David Garrioch

  • The Abbé Grégoire and the French Revolution: The Making of Modern Universalism by Alyssa Goldstein Sepinwall
    California, 341 pp, £35.95, April 2005, ISBN 0 520 24180 0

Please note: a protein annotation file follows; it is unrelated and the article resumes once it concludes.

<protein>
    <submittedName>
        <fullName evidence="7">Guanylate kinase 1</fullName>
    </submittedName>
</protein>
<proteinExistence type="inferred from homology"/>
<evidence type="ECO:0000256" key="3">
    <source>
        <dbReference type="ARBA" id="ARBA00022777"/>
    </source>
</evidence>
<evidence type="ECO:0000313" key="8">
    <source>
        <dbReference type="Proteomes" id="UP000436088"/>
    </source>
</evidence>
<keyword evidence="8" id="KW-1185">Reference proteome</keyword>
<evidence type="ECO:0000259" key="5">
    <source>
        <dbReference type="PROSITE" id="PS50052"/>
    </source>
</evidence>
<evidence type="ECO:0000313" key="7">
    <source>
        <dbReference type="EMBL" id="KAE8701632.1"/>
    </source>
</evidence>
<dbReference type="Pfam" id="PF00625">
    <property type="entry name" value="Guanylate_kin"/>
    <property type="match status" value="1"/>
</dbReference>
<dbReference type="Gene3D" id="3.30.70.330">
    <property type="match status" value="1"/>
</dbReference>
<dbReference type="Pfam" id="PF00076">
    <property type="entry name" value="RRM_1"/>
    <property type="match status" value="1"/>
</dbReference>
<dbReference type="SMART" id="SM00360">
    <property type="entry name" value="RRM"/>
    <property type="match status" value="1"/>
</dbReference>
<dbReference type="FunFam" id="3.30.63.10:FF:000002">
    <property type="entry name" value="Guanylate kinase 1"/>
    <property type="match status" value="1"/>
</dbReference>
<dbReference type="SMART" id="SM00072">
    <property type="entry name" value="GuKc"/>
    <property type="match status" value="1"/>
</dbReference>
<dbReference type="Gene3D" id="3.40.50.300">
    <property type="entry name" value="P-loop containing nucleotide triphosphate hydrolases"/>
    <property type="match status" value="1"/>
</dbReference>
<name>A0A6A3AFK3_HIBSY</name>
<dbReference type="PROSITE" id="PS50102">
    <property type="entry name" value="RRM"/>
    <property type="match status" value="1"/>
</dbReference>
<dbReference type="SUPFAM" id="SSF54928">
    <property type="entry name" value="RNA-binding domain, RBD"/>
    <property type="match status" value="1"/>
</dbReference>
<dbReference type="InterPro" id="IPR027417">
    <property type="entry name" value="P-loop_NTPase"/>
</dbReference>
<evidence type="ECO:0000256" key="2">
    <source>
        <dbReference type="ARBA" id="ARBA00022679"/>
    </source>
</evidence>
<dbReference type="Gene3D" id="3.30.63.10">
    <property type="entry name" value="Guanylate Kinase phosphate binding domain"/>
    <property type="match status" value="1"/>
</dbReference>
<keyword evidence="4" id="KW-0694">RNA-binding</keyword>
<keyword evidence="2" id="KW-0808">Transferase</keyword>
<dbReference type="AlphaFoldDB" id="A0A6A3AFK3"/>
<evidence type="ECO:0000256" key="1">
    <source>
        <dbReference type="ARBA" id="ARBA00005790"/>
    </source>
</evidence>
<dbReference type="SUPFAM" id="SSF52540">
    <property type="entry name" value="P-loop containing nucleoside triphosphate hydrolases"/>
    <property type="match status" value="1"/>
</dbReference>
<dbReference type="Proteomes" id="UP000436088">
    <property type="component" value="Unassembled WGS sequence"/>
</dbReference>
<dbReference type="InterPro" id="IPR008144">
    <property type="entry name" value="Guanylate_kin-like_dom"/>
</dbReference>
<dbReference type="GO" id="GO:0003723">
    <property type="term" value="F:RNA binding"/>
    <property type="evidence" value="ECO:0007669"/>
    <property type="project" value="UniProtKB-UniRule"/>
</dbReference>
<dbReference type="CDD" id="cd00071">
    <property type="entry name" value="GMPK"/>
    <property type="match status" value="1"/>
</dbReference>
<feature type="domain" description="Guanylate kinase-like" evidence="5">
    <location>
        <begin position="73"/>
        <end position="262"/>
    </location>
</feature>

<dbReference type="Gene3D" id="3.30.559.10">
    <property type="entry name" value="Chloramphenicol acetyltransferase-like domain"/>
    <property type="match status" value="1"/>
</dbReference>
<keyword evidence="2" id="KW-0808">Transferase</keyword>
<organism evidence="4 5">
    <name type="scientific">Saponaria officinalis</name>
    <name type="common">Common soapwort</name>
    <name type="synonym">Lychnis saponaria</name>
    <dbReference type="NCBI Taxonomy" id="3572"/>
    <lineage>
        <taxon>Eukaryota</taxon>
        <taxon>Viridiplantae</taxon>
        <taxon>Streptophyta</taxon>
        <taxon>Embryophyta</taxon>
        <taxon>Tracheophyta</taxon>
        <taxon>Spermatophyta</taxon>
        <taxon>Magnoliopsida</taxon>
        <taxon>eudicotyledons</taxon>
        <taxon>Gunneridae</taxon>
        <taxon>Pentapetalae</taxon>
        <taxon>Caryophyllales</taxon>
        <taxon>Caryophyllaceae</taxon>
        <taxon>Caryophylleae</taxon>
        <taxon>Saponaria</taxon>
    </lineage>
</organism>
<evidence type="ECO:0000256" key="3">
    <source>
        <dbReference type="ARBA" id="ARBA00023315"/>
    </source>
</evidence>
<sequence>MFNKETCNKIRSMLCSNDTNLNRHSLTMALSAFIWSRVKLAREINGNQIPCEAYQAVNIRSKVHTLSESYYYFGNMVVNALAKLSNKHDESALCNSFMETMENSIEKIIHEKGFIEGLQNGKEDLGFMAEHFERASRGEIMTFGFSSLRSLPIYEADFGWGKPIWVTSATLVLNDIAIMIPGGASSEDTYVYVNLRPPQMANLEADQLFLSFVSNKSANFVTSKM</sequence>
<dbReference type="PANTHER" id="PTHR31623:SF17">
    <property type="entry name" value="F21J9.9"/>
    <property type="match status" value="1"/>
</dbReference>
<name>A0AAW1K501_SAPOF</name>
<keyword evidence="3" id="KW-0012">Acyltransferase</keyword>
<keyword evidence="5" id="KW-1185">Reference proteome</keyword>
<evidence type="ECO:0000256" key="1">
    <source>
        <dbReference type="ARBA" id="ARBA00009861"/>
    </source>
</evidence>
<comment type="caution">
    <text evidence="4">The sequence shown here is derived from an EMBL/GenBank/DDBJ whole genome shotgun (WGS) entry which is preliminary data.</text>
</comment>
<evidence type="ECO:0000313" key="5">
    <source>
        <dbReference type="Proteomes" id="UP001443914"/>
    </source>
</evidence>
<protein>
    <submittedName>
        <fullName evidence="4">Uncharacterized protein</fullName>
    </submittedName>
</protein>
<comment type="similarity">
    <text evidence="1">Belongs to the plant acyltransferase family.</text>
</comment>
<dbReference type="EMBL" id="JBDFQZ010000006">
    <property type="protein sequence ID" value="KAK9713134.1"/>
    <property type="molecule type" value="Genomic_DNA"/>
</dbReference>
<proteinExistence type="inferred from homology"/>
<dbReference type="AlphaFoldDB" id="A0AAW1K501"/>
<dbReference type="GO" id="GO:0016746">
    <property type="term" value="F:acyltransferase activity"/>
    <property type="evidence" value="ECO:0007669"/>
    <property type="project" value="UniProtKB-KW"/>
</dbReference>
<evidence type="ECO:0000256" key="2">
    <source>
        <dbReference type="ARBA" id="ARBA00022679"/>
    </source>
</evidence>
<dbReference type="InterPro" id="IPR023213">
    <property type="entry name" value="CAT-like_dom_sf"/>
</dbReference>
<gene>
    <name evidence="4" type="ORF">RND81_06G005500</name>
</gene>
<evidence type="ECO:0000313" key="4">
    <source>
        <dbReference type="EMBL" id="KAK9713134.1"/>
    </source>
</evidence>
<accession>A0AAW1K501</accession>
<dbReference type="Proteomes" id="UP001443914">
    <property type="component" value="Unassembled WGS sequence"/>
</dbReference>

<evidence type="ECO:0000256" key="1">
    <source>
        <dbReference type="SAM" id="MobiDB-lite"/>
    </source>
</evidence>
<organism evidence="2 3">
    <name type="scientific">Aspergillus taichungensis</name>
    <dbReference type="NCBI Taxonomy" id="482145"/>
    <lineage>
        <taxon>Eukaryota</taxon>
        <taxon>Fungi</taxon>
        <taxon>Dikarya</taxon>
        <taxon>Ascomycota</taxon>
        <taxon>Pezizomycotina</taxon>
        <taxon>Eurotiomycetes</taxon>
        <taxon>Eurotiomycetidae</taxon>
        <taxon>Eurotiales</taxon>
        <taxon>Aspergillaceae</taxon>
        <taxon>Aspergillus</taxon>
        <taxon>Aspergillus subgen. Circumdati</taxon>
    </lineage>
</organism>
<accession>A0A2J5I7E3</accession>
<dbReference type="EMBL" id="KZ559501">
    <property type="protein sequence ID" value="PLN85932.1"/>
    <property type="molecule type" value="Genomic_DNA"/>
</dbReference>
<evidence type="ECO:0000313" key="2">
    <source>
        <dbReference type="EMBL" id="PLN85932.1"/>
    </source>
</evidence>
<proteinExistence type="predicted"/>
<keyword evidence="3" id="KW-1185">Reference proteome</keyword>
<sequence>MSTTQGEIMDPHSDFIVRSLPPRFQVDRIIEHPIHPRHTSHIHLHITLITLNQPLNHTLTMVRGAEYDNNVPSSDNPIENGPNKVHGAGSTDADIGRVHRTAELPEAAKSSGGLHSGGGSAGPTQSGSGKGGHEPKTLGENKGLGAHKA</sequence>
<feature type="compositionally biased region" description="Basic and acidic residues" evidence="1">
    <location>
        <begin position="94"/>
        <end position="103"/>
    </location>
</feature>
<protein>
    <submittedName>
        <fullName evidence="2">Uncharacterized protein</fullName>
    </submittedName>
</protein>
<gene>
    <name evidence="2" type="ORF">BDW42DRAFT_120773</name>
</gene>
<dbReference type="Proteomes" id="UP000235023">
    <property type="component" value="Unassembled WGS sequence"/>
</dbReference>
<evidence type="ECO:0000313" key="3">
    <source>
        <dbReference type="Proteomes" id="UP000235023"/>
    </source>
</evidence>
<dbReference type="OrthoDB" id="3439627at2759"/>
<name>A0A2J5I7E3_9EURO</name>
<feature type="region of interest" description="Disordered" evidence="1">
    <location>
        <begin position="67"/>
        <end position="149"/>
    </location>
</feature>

What can be done with a people that produces 246 different cheeses? General De Gaulle’s remark may be apocryphal – France has far more than 246 cheeses – but it captures a central dilemma in French history. How could such a diverse collection of peoples be forged into a single nation? The question remains pertinent. Despite an apparent unity, regional differences and identities remain strong. There are Breton, Occitan, Basque and Corsican independence movements, and even a tiny separatist grouping in Savoy. Regional cuisine is proudly preserved, and a Burgundy mustn’t be confused with a Bordeaux. Much of France’s 19th and 20th-century history was, as Eugen Weber put it, about making ‘peasants into Frenchmen’, about creating national unity around one language, one history, one set of national symbols. French imperial policy worked the same way, stressing the cultural assimilation of the colonies to form a ‘greater France’.

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